- The Washington Times - Wednesday, February 11, 2004

Adam Sandler may be infantile on screen, but he’s mature enough to know his shtick needs a helping hand for the ladies’ sake.

Enter Drew Barrymore, a similarly childlike force, but one trapped in a woman’s body. Their 1998 film “The Wedding Singer” recast Mr. Sandler as an unlikely romantic foil, melting the resistance of even his harshest critics.

The pair reunites in “50 First Dates,” a shrewdly packaged romance that clicks despite Mr. Sandler’s pathological need for profanity and lumpy slapstick.

Once again, the union trumps the fragile concept, “borrowed” from 1993’s “Groundhog Day.” It doesn’t hurt that first-time scribe George Wing contributes a few witty scenes between lowest-common-denominator set pieces.

The actors’ comic rhythms, however overrated individually, blend to make them a winning on-screen item, sort of a Tom Hanks and Meg Ryan for the arrested-development set.

Hawaiian resident Henry Roth (Mr. Sandler) is an ambivalent Lothario, loving and leaving tourists because, long ago, a woman broke his heart, and he can’t risk getting banged up like that again.

Along comes Lucy (Miss Barrymore), who is making a volcano sculpture out of waffle wedges when he spots her seated in a cozy diner.

Who wouldn’t fall in love at first sight?

Trouble is, Lucy is recovering from a car accident, which caused permanent brain damage. Her short-term memory has a shelf life of only 24 hours — whatever she does one day is completely forgotten the next morning.

Inexplicably, having to woo Lucy anew every day doesn’t chase Henry away. Nor does Lucy’s family, including a lisping, bodybuilding brother (Sean Astin) trying to protect his wounded sister.

Can true love survive perpetual amnesia?

That “50 First Dates” occasionally engages us can be attributed, in part, to its gorgeous, sun-splashed Hawaiian locales. Mr. Sandler’s signature flourishes, on the other hand, such as a vomiting walrus and foul-mouthed senior citizens, try our sympathies.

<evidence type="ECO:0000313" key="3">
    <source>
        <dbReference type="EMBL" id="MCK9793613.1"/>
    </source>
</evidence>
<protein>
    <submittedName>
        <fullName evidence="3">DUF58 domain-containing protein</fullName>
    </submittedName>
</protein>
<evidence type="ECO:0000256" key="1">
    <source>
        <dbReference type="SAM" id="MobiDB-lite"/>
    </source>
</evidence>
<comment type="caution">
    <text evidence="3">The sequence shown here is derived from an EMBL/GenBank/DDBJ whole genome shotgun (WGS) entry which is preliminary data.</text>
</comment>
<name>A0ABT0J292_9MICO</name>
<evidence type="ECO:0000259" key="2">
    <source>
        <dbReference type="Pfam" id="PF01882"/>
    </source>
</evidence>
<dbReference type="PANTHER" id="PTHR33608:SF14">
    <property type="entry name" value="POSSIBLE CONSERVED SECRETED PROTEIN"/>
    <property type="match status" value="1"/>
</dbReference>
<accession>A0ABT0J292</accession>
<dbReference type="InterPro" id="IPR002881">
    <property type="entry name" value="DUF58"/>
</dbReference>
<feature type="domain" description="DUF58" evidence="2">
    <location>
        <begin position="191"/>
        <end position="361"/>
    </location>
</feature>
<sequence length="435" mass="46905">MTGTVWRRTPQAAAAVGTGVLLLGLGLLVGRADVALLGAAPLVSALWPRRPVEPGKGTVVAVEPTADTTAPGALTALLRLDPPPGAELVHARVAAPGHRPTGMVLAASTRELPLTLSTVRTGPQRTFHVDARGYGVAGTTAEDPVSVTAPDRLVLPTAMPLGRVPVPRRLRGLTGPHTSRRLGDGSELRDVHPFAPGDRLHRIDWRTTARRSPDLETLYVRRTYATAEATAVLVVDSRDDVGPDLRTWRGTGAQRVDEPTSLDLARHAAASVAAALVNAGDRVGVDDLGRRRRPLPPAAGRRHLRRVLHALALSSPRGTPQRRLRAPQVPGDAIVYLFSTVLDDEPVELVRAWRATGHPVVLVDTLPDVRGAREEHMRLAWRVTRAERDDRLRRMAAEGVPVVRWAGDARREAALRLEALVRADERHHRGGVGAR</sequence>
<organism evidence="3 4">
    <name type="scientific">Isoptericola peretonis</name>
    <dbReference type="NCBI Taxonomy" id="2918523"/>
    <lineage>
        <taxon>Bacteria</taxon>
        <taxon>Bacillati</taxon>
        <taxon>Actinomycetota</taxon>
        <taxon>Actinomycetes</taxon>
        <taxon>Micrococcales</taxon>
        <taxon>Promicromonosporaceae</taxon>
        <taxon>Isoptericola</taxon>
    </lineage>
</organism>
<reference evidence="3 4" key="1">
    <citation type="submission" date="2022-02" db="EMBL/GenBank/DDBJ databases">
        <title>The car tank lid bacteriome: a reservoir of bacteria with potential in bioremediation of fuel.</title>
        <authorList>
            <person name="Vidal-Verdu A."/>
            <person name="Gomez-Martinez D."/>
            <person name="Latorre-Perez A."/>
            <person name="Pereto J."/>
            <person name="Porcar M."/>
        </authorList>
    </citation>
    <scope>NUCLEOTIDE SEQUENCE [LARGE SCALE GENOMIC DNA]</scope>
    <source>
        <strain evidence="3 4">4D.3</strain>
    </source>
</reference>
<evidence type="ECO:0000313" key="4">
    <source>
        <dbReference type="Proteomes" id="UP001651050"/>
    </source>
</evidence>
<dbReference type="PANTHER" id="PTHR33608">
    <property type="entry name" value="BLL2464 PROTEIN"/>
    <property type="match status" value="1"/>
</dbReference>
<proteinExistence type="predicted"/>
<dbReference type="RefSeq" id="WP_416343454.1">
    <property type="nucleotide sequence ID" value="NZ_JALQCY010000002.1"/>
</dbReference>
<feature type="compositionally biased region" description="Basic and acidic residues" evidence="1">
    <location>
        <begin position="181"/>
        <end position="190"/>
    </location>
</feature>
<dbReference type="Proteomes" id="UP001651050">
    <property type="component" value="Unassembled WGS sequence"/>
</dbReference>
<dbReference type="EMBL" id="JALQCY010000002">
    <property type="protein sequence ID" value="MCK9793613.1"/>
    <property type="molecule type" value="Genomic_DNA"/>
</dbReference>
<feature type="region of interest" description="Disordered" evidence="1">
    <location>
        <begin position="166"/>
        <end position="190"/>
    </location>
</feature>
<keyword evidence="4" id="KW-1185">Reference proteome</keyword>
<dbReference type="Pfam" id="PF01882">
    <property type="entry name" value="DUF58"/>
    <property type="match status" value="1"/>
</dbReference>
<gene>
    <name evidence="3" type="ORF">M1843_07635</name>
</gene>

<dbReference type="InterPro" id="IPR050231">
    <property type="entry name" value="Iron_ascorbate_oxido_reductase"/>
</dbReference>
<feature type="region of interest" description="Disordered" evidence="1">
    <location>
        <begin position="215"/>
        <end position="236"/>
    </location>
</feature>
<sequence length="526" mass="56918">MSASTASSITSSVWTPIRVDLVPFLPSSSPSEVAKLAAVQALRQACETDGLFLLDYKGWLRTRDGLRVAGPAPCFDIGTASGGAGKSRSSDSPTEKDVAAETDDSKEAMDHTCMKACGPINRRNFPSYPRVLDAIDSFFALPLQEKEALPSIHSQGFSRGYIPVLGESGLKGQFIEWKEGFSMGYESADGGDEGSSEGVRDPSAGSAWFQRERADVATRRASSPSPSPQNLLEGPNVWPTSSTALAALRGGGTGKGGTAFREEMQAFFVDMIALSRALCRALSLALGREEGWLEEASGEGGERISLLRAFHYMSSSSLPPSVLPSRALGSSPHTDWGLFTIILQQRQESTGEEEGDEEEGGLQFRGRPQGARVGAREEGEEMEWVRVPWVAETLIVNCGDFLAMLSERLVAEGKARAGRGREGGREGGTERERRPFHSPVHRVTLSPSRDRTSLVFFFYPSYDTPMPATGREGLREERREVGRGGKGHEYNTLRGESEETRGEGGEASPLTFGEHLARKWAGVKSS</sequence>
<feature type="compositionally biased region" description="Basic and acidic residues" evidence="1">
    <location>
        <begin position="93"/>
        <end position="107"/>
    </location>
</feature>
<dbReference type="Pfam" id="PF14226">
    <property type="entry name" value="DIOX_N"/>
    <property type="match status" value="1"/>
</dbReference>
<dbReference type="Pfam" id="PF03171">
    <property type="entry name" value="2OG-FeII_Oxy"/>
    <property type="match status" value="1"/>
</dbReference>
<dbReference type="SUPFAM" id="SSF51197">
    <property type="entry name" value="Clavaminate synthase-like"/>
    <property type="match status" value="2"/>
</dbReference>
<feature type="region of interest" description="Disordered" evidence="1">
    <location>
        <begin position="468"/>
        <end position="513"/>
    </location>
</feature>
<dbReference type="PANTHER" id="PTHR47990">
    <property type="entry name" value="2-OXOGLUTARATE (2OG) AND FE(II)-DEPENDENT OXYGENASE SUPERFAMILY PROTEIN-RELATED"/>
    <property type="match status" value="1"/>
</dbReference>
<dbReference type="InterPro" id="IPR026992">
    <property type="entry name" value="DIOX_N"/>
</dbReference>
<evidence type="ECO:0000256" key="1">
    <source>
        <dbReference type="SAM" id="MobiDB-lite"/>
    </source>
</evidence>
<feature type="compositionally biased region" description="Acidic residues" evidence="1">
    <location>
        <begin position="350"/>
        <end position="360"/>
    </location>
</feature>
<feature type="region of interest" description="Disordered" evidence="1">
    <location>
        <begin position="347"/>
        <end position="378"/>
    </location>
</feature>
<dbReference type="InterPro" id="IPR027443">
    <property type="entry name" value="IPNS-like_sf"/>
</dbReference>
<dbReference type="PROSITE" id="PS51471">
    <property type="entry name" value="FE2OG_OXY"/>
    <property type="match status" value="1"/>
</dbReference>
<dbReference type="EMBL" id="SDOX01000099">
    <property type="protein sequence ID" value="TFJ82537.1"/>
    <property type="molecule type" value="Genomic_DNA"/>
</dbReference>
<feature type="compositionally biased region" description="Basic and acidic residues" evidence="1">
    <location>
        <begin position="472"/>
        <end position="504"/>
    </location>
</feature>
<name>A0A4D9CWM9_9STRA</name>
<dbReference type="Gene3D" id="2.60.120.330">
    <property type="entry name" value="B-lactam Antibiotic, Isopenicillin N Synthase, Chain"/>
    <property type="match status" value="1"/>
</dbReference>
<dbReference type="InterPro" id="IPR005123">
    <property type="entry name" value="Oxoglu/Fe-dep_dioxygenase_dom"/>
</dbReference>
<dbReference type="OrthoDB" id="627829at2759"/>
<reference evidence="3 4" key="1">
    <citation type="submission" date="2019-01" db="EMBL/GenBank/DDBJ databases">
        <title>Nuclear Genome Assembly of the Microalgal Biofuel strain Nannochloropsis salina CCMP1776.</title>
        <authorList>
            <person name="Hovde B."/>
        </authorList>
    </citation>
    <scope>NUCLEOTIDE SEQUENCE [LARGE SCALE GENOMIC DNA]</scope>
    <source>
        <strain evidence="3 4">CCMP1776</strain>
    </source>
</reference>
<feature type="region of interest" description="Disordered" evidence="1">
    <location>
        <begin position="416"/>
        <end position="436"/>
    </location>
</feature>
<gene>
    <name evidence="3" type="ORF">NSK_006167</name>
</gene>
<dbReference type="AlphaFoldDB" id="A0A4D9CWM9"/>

Director Pete Segal, who steered Mr. Sandler in last year’s buffoonish “Anger Management,” wisely keeps out of his stars’ way here. When the principals flirt, we shift a bit forward in our seats to pay closer attention.

It’s not his fault that regular Sandler player Rob Schneider has to get pummeled by an aluminum bat in one scene or that a sweet, impromptu dance the leads perform after their first date is drowned out by a throwaway vulgarity. That’s just Mr. Sandler playing to his base.

Mr. Sandler, as critic-proof as any working actor today, remains the sort of empty vessel who works best with a strong collaborator. Think indie director Paul Thomas Anderson (2002’s “Punch Drunk Love”) and Jack Nicholson (“Anger Management”).

It’s still depressing to think Mr. Sandler is our current crown prince of comedy, along with the infinitely more talented Jim Carrey.

At least we have Miss Barrymore to cushion the blow by elevating “50 First Dates” above the comic’s baser instincts.


WHAT: “50 First Dates”

RATING: PG:13 (Coarse language, mild sexuality and slapstick violence)

CREDITS: Directed by Peter Segal. Written by George Wing. Director of photography is Jack Green

RUNNING TIME: 96 minutes

WEB SITE: www.50firstdates.com


Copyright © 2018 The Washington Times, LLC. Click here for reprint permission.

The Washington Times Comment Policy

The Washington Times welcomes your comments on Spot.im, our third-party provider. Please read our Comment Policy before commenting.


Click to Read More and View Comments

Click to Hide